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  11. mightymoose

    mightymoose Moderator

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    I see sovereign buzzwords. Usually they are separated by nonsense.
     
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  12. Under Armour

    Under Armour Law Topic Starter New Member

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    What would those "buzzwords" be? Lol you all are ready waaay too much into this...

    Is it that hard to believe that I am simply trying to learn and find answers? It's not homework, I'm not involved in the case, I'm not a sovereign citizen hahaha, it's just a simple search for answers.

    I know the magistrate and the officers.. I have worked for and with both.
     
  13. Under Armour

    Under Armour Law Topic Starter New Member

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    I have actually spoken to this magiatrate as he is an aquaintence of mine from a precious career.. His exact words were that he refused to sign because of the CCA case stating that Reckless Endangerment requires an identifiable victim... I can find that state ase if you would like.

    Edit: TN v. Buford

    http://www.tba2.org/tba_files/TCCA/2008/geanesa_DIS_112508.pdf

    Says I have reached post limit of 5... So much for active discussion I guess.
     
    Last edited: Dec 25, 2019
  14. adjusterjack

    adjusterjack Super Moderator

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    Please do. Look it up on Google Scholar and post a link to it. Start here:

    Google Scholar
     
  15. army judge

    army judge Super Moderator

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    A judge, magistrate,or other sitting judicial officer isn't required to provide an explanation should the jurist not wish to issue an arrest warrant.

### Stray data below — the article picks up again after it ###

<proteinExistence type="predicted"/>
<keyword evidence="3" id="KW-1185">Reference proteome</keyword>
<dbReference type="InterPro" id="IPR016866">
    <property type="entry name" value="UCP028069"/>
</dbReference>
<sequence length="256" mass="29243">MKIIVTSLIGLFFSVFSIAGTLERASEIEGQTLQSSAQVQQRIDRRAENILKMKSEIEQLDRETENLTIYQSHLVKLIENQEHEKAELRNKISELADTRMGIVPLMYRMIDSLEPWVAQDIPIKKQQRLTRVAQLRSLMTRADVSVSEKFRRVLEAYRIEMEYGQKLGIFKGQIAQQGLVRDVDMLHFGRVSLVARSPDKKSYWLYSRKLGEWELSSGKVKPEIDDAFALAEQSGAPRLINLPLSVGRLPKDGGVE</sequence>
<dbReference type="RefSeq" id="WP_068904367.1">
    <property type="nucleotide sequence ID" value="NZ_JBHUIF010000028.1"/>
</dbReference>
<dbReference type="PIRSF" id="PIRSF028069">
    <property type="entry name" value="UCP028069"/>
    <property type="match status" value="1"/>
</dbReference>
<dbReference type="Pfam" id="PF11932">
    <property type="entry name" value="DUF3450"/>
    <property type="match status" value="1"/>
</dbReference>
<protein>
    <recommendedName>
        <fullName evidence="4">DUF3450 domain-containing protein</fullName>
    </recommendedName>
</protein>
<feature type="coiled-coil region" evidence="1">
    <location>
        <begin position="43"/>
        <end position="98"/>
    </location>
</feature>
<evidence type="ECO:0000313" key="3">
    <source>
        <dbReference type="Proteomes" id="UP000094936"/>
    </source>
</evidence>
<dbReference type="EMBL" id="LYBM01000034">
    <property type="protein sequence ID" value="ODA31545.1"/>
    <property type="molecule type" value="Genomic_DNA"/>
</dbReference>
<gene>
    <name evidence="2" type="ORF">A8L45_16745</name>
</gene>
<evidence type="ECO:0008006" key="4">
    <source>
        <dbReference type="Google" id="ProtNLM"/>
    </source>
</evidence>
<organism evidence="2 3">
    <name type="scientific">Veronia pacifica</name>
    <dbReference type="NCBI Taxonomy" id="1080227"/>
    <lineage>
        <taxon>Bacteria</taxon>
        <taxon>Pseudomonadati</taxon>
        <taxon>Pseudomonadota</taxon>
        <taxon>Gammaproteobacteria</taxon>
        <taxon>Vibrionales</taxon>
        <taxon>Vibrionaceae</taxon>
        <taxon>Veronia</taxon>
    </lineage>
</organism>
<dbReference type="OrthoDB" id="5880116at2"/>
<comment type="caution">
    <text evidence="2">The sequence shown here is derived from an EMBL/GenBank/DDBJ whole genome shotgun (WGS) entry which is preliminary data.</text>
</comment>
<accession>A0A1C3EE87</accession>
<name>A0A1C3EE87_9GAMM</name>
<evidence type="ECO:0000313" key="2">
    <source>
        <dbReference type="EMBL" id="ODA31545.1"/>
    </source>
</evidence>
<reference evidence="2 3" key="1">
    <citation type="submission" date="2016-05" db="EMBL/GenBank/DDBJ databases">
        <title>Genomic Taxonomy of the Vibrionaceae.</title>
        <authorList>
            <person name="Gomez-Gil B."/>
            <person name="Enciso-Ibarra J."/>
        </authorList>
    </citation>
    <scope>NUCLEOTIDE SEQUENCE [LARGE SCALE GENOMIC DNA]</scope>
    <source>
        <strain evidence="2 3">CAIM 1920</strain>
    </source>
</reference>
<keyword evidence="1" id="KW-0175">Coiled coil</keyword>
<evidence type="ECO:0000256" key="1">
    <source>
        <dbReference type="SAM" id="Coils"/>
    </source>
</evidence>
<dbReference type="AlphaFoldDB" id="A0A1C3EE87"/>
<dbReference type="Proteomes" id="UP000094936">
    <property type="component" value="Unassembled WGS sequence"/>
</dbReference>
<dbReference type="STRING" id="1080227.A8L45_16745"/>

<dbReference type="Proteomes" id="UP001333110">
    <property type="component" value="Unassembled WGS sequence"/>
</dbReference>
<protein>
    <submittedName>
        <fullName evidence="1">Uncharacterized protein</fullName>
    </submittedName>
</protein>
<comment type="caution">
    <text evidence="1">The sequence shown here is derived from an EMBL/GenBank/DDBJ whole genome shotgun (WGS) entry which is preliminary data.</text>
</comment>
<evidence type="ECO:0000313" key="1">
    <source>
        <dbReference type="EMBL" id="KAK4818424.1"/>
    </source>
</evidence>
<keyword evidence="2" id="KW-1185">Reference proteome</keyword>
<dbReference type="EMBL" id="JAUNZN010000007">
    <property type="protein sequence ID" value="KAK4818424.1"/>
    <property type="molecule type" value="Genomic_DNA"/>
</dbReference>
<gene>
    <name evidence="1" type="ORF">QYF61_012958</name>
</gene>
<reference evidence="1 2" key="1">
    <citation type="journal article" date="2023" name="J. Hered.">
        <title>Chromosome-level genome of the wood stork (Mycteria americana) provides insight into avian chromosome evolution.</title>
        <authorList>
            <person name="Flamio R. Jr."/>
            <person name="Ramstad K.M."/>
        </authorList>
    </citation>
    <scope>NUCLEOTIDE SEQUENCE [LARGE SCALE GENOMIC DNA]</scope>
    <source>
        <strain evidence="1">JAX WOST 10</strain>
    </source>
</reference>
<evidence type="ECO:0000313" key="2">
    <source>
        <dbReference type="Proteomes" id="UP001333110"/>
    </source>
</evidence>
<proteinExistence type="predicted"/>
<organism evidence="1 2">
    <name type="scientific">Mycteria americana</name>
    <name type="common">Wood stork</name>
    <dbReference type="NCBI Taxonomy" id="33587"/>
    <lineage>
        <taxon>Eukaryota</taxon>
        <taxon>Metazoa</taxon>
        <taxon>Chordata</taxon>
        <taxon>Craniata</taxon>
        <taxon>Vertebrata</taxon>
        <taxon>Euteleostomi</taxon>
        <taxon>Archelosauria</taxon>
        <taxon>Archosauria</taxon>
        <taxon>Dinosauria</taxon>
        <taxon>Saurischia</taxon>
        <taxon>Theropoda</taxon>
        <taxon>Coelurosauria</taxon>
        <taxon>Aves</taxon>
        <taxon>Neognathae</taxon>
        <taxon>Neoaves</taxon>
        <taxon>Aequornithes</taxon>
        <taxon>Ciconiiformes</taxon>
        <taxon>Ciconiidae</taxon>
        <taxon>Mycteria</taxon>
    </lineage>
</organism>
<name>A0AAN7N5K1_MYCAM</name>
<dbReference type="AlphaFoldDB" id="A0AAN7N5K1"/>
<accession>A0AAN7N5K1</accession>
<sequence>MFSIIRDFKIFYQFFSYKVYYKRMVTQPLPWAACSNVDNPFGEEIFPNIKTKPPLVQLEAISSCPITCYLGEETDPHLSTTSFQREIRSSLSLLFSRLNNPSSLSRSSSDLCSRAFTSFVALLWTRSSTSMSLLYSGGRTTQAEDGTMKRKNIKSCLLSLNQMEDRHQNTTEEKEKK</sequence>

Judges will often issue a search warrant if it can be shown that it's reasonably likely that the search will turn up contraband or evidence of a crime.
     
  16. flyingron

    flyingron Active Member

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    I asked one of the local magistrates (who issues the warrants in my state) how often they turn down warrant requests. The answer was if they're completed properly, never. It almost never is the case that he believes the probable cause isn't there. Usually, it's merely a correctable procedural error in the application.
     
  17. army judge

    army judge Super Moderator

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    I am in the middle, insofar as rejecting such requests.

    I reject about 15-20% of the warrant requests because the facts don't support a warrant being issued.

    I suppose I'm a stickler to the letter of the law.

    That is normally my position.

    That does occur, too.

    Some departments fare better than others, just as some people succeed in life where others fail.
     
  18. mightymoose

    mightymoose Moderator

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    I have never had one rejected, but I have always credited that to preparation.
    I have had partners get warrants rejected for corrections, but I can't think of one that was rejected outright for probable cause.
     
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  19. Tax Counsel

    Tax Counsel Well-Known Member

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    Ok, now I see what the issue is. The charge involved in the warrant application was apparently reckless endangerment. Under that statute it is required for conviction that the person "recklessly engages in conduct that places or may place another person in imminent danger of death or serious bodily injury." Tenn. Code Ann. § 39-13-103 (West).

    In an application for an arrest warrant the police must provide to the court probable cause that the person to be arrested committed a crime. If the crime is reckless endangerment then the police need to show the judge at least something that would establish that the person sought committed that offense, including putting others in danger. If the judge is not convinced that the police at least had enough for probable cause, e.g. that they did not show that someone was in fact put imminent danger then the judge cannot execute the warrant.

    While in most arrest warrant applications the police are able to show probable cause as it is not a high standard to meet, they do not always succeed because they don't present at least something to tie down the elements of the offense.